Crafting Tools September 21, 2013

Just before The Move, anticipating a lot of unscrewing and re-screwing (courtesy of Ikea), I treated myself with a new portable electric screw driver. And a nice one, too.
Since then, a few month have passed and, oh boy, have I screwed and unscrewed.
And would you believe it: each and every time I enjoyed it. A lot.

What on earth can make you look forward to assemble a large Ikea bunk bed ?
Even more than that, what will lead you to want to go the extra inch and be very thorough with your screwing ?

A good screwdriver.

Yes, there is probably only a small fringe of the population over-thinking this.
Nerds, that tend to over-think everything ; craftsmen, that know that their tools are an extension of themselves ; artists, who don’t want tools to stay in their way…

Many of us programers love to customise our dot files so our terminal can be as sharp as possible, delighting ourselves in every millisecond spared not typing needless key strokes.
Many of us keep searching for the perfect pen or bag, trying to find the ultimate comfort or even peace of mind.
We know that being comfortable with our tools will increase our productivity by increasing our happiness.
There is something blissful about using the perfect tool to create.

Which brings me to the main point:
if you build a product of any kind, that’s what you need it to achieve.
And I mean product in its widest way: a screwdriver, a pen or a bag, of course ; a car, an app or a service ; or the tools a team rely upon to perform their work.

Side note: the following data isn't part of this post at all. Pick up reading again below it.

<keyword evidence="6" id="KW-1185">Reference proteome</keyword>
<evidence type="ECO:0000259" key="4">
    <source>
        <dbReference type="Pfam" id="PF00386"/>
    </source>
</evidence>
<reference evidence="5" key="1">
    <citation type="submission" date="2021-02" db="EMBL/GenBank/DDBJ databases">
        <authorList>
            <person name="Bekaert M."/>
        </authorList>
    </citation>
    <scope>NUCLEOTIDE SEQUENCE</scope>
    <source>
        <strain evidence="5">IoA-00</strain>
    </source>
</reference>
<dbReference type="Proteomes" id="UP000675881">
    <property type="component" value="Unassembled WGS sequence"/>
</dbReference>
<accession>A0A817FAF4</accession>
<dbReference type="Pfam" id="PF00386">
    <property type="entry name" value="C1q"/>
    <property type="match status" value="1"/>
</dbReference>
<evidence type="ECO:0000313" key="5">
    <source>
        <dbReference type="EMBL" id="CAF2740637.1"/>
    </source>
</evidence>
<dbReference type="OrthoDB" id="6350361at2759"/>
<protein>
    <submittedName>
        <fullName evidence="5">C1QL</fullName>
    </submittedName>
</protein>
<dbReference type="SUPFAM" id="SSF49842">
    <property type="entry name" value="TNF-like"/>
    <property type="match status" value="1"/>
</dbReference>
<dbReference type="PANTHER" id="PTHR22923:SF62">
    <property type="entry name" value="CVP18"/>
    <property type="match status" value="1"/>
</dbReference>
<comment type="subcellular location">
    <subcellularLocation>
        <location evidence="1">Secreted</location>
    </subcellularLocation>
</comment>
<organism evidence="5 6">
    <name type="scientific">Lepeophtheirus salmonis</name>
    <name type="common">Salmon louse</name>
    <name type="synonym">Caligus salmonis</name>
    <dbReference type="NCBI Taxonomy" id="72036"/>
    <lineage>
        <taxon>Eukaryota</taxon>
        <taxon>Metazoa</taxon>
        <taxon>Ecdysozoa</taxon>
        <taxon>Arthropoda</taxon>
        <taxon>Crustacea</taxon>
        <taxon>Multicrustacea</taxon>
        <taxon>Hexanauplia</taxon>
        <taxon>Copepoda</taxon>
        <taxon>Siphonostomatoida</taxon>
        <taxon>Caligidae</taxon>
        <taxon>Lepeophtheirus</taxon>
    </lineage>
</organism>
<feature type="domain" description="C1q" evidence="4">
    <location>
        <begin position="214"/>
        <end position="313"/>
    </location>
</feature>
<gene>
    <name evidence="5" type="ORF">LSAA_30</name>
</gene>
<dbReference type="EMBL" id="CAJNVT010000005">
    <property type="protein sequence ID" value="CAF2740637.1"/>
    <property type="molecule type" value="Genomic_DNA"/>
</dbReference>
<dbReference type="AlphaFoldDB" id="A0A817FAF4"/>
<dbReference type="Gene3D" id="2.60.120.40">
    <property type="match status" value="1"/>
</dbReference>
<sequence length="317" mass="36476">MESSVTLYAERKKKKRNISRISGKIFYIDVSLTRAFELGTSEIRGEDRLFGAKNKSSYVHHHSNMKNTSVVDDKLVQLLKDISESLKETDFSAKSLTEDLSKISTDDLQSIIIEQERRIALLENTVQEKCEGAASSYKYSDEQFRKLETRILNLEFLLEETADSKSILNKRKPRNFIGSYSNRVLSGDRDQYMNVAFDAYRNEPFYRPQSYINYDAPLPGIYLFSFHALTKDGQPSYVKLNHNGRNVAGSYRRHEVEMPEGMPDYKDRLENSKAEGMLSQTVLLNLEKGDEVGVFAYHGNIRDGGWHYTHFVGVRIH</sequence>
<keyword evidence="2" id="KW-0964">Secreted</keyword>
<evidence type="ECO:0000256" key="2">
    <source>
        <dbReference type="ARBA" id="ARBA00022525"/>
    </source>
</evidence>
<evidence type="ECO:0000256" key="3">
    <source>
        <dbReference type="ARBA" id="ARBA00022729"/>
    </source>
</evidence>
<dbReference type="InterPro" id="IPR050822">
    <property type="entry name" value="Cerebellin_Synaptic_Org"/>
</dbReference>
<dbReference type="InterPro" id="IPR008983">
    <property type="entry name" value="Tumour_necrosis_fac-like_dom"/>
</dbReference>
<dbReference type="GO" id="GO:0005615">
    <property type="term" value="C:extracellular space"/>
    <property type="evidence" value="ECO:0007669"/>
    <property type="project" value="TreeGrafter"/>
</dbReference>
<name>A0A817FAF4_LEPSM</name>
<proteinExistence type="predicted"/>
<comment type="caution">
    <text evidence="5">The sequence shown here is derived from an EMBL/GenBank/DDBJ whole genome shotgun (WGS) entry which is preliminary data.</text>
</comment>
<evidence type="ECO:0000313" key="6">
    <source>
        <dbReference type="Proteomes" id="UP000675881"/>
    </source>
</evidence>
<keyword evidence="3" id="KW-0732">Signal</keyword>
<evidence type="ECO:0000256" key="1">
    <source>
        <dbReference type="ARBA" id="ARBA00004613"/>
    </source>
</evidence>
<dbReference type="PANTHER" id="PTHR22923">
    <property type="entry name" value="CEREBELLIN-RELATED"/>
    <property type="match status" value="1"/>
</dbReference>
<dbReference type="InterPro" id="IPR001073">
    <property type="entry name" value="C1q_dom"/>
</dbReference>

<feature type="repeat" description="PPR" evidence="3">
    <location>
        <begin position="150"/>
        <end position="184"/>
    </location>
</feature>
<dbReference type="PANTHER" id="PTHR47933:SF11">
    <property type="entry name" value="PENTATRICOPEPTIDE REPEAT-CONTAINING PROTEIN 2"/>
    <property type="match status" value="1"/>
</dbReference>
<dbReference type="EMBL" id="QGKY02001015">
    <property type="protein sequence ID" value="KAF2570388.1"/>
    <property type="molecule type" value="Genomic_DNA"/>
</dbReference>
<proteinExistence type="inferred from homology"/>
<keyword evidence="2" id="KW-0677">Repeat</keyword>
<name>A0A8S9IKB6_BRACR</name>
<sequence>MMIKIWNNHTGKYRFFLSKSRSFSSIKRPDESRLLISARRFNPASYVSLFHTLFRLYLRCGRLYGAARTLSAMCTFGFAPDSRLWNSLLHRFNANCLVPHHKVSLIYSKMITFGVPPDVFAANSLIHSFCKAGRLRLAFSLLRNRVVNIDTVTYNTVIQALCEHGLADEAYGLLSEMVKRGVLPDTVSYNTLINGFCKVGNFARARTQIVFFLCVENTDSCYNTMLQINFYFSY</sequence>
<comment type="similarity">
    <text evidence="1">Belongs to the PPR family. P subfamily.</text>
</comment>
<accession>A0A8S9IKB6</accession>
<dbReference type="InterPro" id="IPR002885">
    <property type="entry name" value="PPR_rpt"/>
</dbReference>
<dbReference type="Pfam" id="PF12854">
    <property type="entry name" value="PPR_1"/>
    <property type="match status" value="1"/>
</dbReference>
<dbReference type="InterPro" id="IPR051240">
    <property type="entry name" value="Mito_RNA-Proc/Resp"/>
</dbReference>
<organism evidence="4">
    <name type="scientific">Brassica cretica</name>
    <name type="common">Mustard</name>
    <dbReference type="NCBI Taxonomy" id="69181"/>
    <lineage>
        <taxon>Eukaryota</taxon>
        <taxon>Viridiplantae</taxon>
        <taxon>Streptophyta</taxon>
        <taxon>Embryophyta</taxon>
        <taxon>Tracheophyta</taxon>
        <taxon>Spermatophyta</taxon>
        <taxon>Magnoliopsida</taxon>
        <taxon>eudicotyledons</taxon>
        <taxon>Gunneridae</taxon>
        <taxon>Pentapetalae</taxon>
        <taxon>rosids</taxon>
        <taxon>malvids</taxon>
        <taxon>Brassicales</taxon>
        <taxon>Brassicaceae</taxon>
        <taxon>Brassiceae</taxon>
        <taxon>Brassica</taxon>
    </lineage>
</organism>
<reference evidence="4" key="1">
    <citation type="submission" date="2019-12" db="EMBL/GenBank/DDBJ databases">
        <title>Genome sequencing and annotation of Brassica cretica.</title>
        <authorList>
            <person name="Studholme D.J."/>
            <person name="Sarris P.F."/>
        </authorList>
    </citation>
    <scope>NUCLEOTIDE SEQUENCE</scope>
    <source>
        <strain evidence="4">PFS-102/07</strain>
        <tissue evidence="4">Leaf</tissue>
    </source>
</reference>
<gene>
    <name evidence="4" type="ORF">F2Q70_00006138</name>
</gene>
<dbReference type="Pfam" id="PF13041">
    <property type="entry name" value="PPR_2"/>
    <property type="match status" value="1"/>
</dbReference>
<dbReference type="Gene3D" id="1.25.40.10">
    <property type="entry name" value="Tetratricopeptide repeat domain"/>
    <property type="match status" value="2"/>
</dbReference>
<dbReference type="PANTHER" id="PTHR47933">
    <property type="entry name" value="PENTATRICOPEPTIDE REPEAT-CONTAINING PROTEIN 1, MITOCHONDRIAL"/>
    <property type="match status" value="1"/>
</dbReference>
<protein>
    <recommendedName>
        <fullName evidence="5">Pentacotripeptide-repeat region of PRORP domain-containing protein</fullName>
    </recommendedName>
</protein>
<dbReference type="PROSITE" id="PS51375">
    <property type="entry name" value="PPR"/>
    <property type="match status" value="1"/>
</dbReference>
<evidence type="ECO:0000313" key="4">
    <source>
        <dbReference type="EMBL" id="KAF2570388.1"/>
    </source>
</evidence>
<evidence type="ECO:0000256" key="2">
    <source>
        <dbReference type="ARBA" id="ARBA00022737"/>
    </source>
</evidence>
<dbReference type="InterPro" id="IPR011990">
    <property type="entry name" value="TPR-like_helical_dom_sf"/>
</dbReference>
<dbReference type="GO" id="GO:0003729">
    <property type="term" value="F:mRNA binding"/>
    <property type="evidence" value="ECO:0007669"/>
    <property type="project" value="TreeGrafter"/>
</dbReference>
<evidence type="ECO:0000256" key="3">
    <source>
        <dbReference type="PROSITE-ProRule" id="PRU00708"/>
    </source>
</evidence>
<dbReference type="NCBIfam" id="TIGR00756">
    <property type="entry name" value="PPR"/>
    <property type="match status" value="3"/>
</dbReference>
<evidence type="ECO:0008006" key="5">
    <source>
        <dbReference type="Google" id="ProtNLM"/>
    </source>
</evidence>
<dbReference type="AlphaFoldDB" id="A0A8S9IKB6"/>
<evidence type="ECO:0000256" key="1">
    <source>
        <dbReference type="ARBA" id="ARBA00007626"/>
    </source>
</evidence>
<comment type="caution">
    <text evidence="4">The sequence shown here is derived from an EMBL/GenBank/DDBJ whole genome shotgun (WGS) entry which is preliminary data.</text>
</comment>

Ruby, in many ways, fits this description. It is designed with developer happiness in mind (and it succeeds: try and make a ruby developer switch language…).

As an IT manager and a devop, I had to design and build the tools for people to work with, greatly influencing the way they were working.
Here is what I got from it.

Understand the precise nature of your users work, their daily tasks. This is crucial. You should be able to perform their work in order to really understand it.
Spot the sticking points, these repeated tasks that could be optimised or even automated, the ones triggering a grimace each time.
Correct these points, trying to have a minimal influence on the other parts of the daily routine.

For complex system, think the whole architecture around the user.
It’s like reverse programming, starting from the user, going all the way to the system, producing a perfectly fitted tool in-between.

Be aggressive when it comes to options, they are a productivity killer.
Be extra attentive with the interface, even (and especially) for a command line one.
And, well, ensure it is working properly.

The Japanese have elevated craftsmanship to an art.
I’d like to think of the tools and interface I create like Masamune did, making the swords for the Samurai.

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